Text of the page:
But then, "I figured why not give it a shot?" She sent in her resume and photo, and just a couple of days later found out she had booked the job.
"It was an awesome shoot," she says. "It was a long shoot but I learned so much from it."
Williamson was one of four lead dancers in the video who were paired up to dance with members of the band. The shoot started at 1 p.m. and ended at 3 a.m.
"It was hectic but it was so much fun," she notes. "I think everyone fed off of everyone else's energy and everyone was positive, and I hadn't been outside the whole time so I don't think I realized how dark it was, and then all of a sudden I went to look at my phone to tell my mom that I was about to leave and I was like, 'Oh my goodness, it's three in the morning.'"
In June, Williamson graduated from Argyle secondary. She has been dancing since she was seven years old when her older sister introduced her to ballet. Like so many younger siblings, Williamson wanted to do everything
her older sister did, so naturally followed her into dance classes.
By 10 years old, Williamson was serious about ballet and was accepted for a five-week summer school program at Canada's National Ballet School. She was later accepted to the school's full-year program, but wasn't ready to leave home at the age of 11 to attend the school in Toronto.
After that, she broadened her repertoire and took on tap, ballroom, hip-hop, jazz, lyrical and stage. Her favourite kind of dance is contemporary, which she describes as "ballet moves with a contemporary twist."
Williamson spends from two to six hours, six days a week taking classes and rehearsing, and sometimes rehearses seven days a week if she's preparing for a competition.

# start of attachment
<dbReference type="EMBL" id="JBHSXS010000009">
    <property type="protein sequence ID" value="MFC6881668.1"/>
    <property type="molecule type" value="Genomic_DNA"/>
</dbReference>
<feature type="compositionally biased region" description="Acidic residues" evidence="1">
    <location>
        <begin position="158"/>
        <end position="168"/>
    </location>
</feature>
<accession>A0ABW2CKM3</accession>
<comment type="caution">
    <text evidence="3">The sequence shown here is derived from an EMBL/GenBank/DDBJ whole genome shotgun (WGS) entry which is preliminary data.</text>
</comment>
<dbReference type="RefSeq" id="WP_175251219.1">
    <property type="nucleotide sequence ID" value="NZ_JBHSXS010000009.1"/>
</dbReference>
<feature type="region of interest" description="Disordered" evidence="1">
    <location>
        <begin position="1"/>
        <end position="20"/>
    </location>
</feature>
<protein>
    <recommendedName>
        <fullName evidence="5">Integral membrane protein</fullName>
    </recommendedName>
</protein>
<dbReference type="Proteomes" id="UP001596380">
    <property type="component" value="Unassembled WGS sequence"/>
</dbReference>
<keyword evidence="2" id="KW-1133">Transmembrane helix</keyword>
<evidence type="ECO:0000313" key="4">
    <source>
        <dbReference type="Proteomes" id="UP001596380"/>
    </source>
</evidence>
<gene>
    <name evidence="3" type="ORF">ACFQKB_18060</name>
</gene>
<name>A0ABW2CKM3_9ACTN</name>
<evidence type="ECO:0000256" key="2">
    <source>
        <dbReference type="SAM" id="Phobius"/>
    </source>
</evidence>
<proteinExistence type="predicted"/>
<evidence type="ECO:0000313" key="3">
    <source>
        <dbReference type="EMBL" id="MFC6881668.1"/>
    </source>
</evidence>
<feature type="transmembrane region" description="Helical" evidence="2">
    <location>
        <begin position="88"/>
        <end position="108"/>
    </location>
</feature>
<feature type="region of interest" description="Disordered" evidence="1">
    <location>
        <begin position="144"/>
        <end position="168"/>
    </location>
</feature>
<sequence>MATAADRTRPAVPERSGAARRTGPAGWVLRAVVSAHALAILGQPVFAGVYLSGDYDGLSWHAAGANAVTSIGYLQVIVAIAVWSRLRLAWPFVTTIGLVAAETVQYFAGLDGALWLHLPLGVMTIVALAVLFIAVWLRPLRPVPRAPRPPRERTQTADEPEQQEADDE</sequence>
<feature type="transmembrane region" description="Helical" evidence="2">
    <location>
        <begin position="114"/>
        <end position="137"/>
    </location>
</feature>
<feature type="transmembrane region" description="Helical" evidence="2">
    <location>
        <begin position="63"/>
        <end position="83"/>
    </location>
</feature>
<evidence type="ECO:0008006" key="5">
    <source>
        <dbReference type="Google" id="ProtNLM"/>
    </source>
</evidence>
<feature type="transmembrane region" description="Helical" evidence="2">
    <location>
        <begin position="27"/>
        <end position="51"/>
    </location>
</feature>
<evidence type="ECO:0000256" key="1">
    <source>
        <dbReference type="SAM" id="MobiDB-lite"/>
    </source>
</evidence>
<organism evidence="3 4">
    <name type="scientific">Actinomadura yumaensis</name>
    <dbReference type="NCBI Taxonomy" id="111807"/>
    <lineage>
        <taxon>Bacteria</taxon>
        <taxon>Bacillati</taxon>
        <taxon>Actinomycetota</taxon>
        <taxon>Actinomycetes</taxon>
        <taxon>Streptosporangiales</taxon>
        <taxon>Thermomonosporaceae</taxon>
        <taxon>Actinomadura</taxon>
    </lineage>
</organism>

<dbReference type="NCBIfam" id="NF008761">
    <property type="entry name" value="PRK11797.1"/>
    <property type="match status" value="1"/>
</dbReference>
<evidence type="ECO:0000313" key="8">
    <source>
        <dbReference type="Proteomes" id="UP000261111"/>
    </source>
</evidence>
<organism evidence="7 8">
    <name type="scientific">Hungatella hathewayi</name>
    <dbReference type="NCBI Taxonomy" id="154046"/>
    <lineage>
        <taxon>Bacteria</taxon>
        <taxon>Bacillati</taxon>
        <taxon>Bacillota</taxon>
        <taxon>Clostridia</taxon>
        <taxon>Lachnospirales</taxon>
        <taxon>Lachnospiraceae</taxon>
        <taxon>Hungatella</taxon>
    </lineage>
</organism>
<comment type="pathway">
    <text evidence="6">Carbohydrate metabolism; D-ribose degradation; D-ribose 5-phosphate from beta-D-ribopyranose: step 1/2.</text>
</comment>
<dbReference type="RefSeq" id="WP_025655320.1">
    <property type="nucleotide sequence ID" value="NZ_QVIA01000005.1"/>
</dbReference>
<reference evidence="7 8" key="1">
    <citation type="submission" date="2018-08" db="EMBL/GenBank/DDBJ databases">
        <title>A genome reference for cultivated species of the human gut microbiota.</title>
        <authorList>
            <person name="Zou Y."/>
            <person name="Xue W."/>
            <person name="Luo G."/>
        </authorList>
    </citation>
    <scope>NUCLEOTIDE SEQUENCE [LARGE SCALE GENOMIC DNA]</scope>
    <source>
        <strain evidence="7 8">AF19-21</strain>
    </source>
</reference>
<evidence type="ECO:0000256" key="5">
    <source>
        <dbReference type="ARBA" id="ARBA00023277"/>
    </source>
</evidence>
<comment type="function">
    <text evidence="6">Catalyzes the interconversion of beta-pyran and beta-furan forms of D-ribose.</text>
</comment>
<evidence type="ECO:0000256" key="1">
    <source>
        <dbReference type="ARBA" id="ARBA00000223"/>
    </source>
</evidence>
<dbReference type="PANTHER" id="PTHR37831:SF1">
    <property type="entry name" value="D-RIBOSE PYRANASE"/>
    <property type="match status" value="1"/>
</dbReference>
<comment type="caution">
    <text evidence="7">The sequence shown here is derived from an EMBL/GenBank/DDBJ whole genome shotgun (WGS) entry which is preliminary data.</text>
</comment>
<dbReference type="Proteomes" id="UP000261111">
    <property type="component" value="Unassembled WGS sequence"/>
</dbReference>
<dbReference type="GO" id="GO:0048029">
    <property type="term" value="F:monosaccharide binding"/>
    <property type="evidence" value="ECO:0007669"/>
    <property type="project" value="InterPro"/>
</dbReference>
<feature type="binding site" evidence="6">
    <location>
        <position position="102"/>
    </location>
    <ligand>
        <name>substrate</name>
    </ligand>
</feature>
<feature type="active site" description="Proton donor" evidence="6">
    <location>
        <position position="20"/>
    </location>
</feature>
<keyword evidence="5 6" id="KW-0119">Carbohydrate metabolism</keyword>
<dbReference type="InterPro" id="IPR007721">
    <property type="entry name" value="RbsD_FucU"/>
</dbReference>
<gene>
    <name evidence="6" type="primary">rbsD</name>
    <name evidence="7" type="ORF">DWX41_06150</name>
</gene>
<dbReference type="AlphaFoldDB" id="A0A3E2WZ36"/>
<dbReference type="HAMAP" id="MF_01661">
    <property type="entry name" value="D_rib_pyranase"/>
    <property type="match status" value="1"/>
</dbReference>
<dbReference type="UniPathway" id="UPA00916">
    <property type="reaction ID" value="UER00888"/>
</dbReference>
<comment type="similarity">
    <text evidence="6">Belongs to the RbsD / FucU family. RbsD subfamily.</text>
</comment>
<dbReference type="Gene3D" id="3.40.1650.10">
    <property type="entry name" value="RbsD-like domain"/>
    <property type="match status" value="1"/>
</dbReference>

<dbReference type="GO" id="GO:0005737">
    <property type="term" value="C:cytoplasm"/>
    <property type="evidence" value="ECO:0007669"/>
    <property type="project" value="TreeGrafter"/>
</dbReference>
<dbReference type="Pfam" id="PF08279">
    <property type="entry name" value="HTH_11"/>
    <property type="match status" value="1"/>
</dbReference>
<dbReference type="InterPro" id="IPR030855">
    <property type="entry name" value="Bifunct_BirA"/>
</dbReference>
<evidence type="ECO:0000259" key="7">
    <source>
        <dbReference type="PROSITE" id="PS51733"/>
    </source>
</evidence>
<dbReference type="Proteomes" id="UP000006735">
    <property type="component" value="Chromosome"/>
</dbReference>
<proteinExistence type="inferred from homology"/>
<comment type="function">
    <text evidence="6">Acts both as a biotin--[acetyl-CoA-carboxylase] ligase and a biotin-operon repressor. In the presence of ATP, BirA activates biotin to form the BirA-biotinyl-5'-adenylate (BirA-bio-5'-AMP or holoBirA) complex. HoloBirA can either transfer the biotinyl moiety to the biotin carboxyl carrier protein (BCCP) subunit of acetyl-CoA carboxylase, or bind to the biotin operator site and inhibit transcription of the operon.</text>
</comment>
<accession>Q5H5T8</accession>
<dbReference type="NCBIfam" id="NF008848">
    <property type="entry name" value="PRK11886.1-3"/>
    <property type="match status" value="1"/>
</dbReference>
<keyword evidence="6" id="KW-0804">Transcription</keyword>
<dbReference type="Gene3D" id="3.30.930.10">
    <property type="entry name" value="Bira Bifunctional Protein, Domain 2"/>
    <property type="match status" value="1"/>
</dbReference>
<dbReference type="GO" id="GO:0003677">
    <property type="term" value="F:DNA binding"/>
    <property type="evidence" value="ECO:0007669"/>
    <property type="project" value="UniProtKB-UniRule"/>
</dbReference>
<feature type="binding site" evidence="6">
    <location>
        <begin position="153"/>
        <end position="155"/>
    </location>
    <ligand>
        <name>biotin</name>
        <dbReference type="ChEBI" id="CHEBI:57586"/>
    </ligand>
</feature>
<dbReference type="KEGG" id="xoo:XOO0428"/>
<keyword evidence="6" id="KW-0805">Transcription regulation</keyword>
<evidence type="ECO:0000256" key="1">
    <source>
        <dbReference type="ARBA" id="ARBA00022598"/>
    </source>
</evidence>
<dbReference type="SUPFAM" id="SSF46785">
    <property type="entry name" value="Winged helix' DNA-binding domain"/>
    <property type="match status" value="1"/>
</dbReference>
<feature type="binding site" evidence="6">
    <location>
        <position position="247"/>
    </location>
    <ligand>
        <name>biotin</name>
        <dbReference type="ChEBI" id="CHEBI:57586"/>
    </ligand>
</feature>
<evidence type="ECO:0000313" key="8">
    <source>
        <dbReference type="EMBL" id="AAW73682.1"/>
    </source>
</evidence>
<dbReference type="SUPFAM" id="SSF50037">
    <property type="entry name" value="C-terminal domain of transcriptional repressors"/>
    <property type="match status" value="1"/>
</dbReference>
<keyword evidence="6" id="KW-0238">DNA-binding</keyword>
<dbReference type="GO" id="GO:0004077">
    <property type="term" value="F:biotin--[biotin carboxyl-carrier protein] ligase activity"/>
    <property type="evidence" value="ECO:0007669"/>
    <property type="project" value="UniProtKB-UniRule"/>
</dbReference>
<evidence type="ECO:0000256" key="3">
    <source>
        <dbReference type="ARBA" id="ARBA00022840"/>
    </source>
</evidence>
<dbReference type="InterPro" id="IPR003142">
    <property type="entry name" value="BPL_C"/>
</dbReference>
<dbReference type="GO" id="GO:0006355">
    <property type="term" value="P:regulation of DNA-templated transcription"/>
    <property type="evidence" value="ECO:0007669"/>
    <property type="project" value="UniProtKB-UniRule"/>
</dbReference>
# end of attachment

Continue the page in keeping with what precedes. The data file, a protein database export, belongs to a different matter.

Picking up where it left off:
"It's kind of an escape for me. It's somewhere that I can go that I trust myself dancing and I trust the people around me while I'm dancing. It's kind of a place where I can go and forget about the rest of my problems and everything and just get lost in my movement."
Williamson admits because she spent so much time in dance studios over the past four years, she sometimes felt like she was missing out on regular high school social events. But in the past two years she says she has come to realize it was worth the effort and she didn't miss out on too much.
"Dance has always been what I've always wanted to do. It's my passion and it's what I've spent my whole life doing."
One of her goals is to perform on Broadway and this fall she will be closer to that dream, at least in physical proximity, when she attends Marymount Manhattan College, a liberal arts school in New York, with a $32,000 scholarship.
"I'm so nervous, but so excited. It's going to be a new life," she says.
Despite her years of preparation and recent success, however, there is one dream Williamson will probably never realize.
"I've always also dreamed of being a Rockette, but unfortunately I'm an inch too short," she says with a laugh.
(Dancers must be at least five-feet-six-inches tall to audition for the famous Radio City Music Hall dance troupe.)
But Williamson jokes: "You never know, maybe I'll grow."